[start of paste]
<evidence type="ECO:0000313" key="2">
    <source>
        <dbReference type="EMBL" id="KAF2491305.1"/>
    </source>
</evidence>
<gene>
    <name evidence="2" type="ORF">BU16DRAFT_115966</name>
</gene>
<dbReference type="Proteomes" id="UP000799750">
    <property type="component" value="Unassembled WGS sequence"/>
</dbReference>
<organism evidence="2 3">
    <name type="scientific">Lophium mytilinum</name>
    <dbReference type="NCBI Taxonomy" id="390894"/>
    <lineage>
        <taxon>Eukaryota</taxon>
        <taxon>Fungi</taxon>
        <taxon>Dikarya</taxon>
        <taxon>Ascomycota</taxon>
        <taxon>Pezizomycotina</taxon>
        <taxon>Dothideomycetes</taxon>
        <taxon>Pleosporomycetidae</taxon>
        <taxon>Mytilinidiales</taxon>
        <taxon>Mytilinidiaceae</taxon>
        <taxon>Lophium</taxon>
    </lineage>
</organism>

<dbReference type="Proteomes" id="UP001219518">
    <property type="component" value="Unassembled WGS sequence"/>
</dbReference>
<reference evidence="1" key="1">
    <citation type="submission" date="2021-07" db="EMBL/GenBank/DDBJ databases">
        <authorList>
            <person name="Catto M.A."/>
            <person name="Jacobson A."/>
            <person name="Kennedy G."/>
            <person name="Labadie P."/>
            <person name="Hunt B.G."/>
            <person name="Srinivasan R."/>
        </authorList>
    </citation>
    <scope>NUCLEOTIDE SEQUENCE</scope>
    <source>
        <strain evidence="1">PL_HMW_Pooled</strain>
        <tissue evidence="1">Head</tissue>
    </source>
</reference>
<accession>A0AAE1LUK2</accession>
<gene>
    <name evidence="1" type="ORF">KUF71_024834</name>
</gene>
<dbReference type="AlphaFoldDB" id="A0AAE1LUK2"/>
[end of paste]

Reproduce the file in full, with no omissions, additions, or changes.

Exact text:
<evidence type="ECO:0000313" key="2">
    <source>
        <dbReference type="EMBL" id="KAF2491305.1"/>
    </source>
</evidence>
<gene>
    <name evidence="2" type="ORF">BU16DRAFT_115966</name>
</gene>
<dbReference type="Proteomes" id="UP000799750">
    <property type="component" value="Unassembled WGS sequence"/>
</dbReference>
<organism evidence="2 3">
    <name type="scientific">Lophium mytilinum</name>
    <dbReference type="NCBI Taxonomy" id="390894"/>
    <lineage>
        <taxon>Eukaryota</taxon>
        <taxon>Fungi</taxon>
        <taxon>Dikarya</taxon>
        <taxon>Ascomycota</taxon>
        <taxon>Pezizomycotina</taxon>
        <taxon>Dothideomycetes</taxon>
        <taxon>Pleosporomycetidae</taxon>
        <taxon>Mytilinidiales</taxon>
        <taxon>Mytilinidiaceae</taxon>
        <taxon>Lophium</taxon>
    </lineage>
</organism>

<dbReference type="Proteomes" id="UP001219518">
    <property type="component" value="Unassembled WGS sequence"/>
</dbReference>
<reference evidence="1" key="1">
    <citation type="submission" date="2021-07" db="EMBL/GenBank/DDBJ databases">
        <authorList>
            <person name="Catto M.A."/>
            <person name="Jacobson A."/>
            <person name="Kennedy G."/>
            <person name="Labadie P."/>
            <person name="Hunt B.G."/>
            <person name="Srinivasan R."/>
        </authorList>
    </citation>
    <scope>NUCLEOTIDE SEQUENCE</scope>
    <source>
        <strain evidence="1">PL_HMW_Pooled</strain>
        <tissue evidence="1">Head</tissue>
    </source>
</reference>
<accession>A0AAE1LUK2</accession>
<gene>
    <name evidence="1" type="ORF">KUF71_024834</name>
</gene>
<dbReference type="AlphaFoldDB" id="A0AAE1LUK2"/>